Tag Archives: poland

Poland Remembered III

By Stu Whitley

This is the third in a four-part series.

The new museum dedicated to the Battle of Warsaw is a compelling place to visit. It opened the weekend we arrived, and the queue stretched around the block. But after being informed of Dad’s participation in the battle, we were afforded special treatment, moving quickly to the head of the line. Serious deference is paid to elders. People give up their seats on trains and trams; seniors are acknowledged in the streets, especially those who, like my father, wore the pin bearing the insignia of the resistance, a stylized ‘P’ with curving feet. He did not wear the Cross of Valour, awarded to him in absentia, for sustained courage in the face of the enemy. This an honour I only learned about recently.

Two days earlier, we had walked the street across from Saski Gardens,
where dad had been dug in. It is a broad roadway now, flanked with new
buildings for the most part. At the intersection of
Marszalkoska-Krolewska boulevards, he pointed this way and that with
his cane, to mark the presence of the German Army behind what were then
trenches in the park, and where lay the heaps of rubble in which he and

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Poland Remembered II

By Stu Whitley

This is the second in a four-part series.

There is no country more tragically concerned with war, oppression and the visitation of death than Poland. This is saying something for a continent riven by ethnic and political conflict for millennia. It is my impression that war—and in particular, the Second World War—casts a long shadow there, for the occupation by the Soviet Union that followed for nearly half a century afterward had its bitter roots in that conflict. The scars are yet there, literally. In the large block in Lublin where my father lived as a boy, a line of machine gun bullets fired 67 years ago is neatly stitched across the stone façade.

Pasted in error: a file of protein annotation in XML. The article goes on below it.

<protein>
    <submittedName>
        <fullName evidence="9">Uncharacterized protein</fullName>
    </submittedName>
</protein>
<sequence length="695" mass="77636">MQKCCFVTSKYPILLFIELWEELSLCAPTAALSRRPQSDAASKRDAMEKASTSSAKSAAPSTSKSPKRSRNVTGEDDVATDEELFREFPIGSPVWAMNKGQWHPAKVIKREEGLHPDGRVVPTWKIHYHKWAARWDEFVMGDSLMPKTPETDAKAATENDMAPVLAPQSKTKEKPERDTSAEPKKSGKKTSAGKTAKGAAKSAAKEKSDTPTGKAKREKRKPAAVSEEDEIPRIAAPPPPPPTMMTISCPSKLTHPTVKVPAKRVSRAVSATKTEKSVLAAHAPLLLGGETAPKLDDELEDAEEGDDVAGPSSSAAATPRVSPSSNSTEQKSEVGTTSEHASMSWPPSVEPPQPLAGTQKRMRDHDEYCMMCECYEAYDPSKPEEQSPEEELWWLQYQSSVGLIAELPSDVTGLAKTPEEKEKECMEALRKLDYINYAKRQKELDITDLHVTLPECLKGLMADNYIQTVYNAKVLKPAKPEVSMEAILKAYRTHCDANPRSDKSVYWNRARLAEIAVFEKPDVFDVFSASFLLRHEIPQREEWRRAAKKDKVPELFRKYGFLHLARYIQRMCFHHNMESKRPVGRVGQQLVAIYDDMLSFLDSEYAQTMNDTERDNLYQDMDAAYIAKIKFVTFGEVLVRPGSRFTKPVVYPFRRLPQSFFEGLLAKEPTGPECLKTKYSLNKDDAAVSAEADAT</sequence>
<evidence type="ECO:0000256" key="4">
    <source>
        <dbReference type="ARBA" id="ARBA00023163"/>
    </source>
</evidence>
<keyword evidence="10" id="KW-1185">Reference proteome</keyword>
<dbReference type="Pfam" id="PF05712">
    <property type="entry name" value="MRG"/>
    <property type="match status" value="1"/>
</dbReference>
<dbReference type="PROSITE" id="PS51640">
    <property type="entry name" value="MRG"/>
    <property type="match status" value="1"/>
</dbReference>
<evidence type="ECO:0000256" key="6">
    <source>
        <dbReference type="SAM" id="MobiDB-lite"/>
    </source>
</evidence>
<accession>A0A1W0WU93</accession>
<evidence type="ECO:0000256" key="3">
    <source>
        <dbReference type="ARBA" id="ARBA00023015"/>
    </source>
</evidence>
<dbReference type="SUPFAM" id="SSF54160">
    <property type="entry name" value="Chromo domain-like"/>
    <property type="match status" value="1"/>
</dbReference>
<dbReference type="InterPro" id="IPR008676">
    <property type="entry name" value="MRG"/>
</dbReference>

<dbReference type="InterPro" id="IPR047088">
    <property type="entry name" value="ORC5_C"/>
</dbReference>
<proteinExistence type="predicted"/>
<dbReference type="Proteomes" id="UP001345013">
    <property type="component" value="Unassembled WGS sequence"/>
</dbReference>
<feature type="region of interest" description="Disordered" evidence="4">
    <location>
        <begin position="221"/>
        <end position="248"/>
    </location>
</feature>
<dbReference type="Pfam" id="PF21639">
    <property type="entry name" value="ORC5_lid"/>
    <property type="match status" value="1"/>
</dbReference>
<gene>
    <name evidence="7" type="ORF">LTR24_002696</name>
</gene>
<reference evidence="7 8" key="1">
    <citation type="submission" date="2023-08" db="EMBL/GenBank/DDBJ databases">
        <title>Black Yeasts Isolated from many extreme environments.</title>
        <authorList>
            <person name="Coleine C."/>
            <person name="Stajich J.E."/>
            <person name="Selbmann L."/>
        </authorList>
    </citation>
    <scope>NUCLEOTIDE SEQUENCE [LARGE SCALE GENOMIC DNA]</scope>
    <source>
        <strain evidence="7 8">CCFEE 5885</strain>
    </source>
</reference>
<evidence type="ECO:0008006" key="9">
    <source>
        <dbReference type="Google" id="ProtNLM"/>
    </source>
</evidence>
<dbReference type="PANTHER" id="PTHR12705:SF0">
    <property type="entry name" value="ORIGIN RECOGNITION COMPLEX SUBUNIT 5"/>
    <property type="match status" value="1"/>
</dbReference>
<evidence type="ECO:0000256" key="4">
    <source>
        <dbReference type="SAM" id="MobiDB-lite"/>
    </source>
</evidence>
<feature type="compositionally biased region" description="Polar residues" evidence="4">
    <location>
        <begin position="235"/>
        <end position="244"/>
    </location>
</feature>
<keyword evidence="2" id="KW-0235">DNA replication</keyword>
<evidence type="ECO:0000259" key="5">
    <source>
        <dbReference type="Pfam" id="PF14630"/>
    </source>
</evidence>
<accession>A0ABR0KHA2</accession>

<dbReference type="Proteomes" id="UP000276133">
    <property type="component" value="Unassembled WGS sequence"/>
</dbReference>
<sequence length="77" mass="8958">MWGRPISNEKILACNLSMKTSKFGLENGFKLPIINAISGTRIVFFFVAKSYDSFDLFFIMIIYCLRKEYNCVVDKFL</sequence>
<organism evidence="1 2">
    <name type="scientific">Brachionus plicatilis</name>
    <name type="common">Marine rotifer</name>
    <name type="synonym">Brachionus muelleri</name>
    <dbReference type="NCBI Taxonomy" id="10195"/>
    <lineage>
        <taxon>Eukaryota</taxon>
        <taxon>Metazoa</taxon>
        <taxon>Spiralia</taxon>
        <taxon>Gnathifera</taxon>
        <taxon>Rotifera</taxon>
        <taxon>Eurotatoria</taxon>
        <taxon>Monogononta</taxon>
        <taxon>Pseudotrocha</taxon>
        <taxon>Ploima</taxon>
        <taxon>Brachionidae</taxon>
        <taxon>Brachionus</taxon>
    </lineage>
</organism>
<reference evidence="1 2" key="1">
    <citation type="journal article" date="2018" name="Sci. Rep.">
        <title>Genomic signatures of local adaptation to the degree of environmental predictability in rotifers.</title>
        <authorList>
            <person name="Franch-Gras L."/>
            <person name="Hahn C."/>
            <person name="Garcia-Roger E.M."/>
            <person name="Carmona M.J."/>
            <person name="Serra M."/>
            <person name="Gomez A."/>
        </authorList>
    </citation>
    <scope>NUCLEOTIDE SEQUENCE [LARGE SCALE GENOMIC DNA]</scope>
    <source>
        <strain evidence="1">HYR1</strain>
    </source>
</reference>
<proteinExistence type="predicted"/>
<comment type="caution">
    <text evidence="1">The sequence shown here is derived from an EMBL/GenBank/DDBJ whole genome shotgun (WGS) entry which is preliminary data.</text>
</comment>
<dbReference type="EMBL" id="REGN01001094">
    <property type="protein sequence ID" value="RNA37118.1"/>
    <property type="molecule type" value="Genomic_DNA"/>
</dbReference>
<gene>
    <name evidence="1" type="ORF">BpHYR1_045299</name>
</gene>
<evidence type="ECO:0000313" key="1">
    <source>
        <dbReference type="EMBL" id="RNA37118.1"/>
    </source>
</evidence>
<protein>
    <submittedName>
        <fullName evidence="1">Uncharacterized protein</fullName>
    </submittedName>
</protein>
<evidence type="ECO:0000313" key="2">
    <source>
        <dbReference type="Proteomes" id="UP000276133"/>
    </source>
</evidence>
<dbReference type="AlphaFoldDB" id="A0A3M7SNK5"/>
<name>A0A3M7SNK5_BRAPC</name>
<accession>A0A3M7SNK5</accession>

My brother and I went to
Poland with my father to visit the country he knew as a young man. In
1939, he was an 18-year-old corporal in the 24th Lancers, his father’s
regiment. The unit was stationed in Krasnik, a small town just outside
Lublin, whose sole purpose at the time was to support the regiment.

days, all that remains of the Lancers are ancient stables now converted
to storage for bricks, and a small museum

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